August 1, 2015
In this newsletter . . .
Where do you
I sometimes wonder how many newsletter subscribers workout at home? And how many belong to health clubs or gyms?
I wrote about the pluses and minuses of each choice in my beginners' training book, Gray Iron: A Fitness Guide for Senior Men and Women.
Patty and I worked out in a commercial health club for years. We also have a few pieces of equipment at home and for a time we worked-out there, doing a combination of weights, resistance bands and bodyweight exercises. Then we switched back to a commercial gym again, and that’s where we workout today.
If you have the self-discipline to workout regularly at home, the hours saved by not having to drive to and from a health club are good reasons to get busy creating your own gym. Ours right now is pretty spartan – but effective. Take a look. We still use it on days we can’t or don’t want to go to the gym.
So home gyms can be as simple or extensive as you want to make them. Look at George Boedecker’s home gym, for example. Pretty nice and very complete, wouldn’t you say? Still, nothing more than a set of dumbbells or kettlebells, plus bodyweight exercises, can be
highly effective. Add resistance bands and you’ve made your gym portable. Multi-purpose machines are worth considering, too, if your budget allows.
There is a place on my web site where trainees can create their own personal story page and even include a picture of their workout facilities. Other fitness buffs, bodybuilders, lifters and trainers are always interested in seeing where other people train and the kind of equipment they use. If you’ve got a home gym, why not share the history of your training space and how you decided on your equipment? It could be a couple of kettlebells in the corner of a room, or a big space filled with everything from free weights to fitness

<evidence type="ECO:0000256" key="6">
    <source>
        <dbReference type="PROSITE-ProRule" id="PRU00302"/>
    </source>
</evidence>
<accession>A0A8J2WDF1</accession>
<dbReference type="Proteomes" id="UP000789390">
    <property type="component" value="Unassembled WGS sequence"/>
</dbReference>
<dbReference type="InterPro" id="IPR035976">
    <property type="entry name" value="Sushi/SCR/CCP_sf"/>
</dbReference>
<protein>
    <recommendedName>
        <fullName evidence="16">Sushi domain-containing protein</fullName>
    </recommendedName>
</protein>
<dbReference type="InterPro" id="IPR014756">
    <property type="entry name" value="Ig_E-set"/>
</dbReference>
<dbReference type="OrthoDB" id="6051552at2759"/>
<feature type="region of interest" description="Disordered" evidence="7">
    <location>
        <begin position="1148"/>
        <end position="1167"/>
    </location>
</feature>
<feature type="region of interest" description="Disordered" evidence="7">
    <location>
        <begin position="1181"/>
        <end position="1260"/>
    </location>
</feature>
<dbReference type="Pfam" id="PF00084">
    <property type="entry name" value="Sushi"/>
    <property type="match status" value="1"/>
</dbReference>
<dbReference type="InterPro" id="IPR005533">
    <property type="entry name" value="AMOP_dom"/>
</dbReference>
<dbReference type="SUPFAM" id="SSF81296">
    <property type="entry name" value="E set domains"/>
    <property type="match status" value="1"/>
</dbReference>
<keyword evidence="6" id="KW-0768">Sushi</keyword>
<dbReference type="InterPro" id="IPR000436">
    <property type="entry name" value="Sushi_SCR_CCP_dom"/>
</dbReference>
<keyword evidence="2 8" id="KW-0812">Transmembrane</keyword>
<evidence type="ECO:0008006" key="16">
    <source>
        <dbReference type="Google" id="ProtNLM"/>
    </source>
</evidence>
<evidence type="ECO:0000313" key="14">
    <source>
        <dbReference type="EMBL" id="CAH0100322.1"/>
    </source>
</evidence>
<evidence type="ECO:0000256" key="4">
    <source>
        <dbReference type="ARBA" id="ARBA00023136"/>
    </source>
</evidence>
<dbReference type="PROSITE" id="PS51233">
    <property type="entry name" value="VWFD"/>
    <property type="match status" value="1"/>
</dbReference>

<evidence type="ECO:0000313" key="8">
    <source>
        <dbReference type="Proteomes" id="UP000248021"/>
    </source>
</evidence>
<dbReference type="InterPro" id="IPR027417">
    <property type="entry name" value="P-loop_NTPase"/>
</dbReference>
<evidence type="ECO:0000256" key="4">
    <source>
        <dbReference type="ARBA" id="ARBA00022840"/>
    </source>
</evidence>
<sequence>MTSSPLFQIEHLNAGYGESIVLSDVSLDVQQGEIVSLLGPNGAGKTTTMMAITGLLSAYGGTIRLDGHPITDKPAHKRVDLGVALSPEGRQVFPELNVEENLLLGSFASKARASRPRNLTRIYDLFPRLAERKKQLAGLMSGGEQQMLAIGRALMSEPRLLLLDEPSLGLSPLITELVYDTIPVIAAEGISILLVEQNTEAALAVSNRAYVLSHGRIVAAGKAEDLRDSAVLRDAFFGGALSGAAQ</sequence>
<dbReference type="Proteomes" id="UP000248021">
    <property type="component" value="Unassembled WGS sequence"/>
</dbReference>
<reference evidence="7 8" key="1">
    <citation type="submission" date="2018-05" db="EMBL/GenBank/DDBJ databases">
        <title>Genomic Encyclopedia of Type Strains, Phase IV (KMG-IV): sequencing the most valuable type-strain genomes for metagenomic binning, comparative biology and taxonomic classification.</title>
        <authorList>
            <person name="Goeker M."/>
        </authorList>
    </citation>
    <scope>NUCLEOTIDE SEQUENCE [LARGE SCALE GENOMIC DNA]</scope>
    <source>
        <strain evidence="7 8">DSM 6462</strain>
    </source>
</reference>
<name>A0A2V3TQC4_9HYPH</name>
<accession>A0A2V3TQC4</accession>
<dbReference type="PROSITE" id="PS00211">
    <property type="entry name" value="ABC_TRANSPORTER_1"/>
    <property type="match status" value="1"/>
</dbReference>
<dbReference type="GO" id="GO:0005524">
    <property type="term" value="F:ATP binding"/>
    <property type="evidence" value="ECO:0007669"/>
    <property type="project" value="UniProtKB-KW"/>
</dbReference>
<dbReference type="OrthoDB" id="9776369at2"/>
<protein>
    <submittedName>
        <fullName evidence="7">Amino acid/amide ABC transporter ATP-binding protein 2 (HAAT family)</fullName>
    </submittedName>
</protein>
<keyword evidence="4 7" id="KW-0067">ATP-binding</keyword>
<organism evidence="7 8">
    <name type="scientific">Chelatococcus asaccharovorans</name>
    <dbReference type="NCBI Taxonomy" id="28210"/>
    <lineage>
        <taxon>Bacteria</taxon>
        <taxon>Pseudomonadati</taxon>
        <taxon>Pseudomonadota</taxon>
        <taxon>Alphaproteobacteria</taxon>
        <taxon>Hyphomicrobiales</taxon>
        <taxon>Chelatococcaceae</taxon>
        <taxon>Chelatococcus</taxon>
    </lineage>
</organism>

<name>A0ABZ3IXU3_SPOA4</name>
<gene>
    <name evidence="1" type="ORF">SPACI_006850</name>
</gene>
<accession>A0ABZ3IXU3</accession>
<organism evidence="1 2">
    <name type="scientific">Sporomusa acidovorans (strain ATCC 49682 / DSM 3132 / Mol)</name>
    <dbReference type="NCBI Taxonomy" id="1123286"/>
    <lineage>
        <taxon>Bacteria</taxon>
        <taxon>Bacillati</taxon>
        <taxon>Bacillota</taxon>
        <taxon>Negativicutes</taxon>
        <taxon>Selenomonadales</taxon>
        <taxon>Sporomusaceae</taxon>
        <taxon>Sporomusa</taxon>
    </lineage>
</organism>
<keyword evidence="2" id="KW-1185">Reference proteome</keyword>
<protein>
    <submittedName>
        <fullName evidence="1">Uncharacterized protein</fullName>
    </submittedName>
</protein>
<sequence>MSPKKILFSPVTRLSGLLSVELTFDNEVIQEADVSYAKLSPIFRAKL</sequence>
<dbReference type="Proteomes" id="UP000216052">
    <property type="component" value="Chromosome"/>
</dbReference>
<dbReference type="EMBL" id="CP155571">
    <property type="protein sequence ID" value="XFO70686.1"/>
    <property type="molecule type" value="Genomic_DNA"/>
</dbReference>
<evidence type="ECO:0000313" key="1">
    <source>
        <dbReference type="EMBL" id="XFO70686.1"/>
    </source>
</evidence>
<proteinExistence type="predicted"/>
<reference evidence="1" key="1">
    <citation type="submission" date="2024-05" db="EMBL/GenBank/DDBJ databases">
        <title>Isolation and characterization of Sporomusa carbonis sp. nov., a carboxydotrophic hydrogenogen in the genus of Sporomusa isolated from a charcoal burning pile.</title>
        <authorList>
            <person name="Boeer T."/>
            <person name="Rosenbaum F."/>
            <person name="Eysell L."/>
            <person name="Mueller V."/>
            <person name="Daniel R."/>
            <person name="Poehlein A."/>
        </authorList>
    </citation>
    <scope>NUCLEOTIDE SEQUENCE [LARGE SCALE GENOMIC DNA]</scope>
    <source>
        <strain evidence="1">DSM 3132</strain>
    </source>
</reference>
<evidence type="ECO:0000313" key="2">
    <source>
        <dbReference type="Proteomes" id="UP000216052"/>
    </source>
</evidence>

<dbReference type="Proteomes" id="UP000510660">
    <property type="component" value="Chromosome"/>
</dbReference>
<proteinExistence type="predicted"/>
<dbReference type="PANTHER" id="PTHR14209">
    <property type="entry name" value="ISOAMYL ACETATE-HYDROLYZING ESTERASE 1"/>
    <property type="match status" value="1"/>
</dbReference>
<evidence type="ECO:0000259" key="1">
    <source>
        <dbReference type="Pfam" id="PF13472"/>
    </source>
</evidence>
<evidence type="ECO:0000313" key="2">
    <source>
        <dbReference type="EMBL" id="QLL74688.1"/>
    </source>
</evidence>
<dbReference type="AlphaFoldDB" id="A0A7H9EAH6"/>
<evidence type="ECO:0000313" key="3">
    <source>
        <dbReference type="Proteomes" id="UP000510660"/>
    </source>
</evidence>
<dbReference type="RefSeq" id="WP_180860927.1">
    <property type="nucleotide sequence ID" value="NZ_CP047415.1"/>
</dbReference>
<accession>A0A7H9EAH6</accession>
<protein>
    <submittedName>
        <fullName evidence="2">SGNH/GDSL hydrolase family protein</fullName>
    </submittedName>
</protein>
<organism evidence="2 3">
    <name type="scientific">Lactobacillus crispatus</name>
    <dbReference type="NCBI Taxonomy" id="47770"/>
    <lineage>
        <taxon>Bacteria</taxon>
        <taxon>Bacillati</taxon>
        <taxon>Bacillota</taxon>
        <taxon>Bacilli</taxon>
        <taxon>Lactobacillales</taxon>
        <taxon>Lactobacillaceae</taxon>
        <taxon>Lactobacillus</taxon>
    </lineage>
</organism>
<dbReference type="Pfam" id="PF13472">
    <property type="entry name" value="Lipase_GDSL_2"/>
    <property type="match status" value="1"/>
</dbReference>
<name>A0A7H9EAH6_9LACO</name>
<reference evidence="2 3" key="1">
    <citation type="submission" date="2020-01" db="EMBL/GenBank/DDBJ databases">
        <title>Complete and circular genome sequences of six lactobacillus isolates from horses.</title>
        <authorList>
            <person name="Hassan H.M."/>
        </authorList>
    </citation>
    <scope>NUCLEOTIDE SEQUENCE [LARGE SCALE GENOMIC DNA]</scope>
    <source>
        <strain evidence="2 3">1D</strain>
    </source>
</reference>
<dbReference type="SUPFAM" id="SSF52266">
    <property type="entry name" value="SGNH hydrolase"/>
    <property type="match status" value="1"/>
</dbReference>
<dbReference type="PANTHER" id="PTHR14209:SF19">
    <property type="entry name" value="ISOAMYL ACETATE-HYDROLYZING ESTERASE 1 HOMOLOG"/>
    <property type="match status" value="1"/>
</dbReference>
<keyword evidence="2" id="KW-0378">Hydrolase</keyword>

There is an easy-to-use form to walk you through your contribution. I promise that plenty of people will be interested. Check it out.
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The Gray Iron Fitness Newsletter is a free publication sent twice monthly to subscribers. The purpose is to provide honest and realistic fitness information for people age 50 and above.
I have never been paid or received compensation of any kind to write a positive review or endorse a product. If I say that I personally use a product or service, it is because I find value in it and have paid for it with my own money.
Like newspapers, magazines and television, this newsletter and my web site contain advertising and marketing links. Naturally, I am compensated for these.
The newsletter and web site provide information to help users establish and maintain a fitness lifestyle. But fitness information is not the same as fitness advice, which is the application of exercise and dietary practices to an individual's specific circumstances. Therefore, always consult with your physician for assurance that fitness information, and
your interpretation of it, is appropriate for you.
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The Gray Iron Fitness Newsletter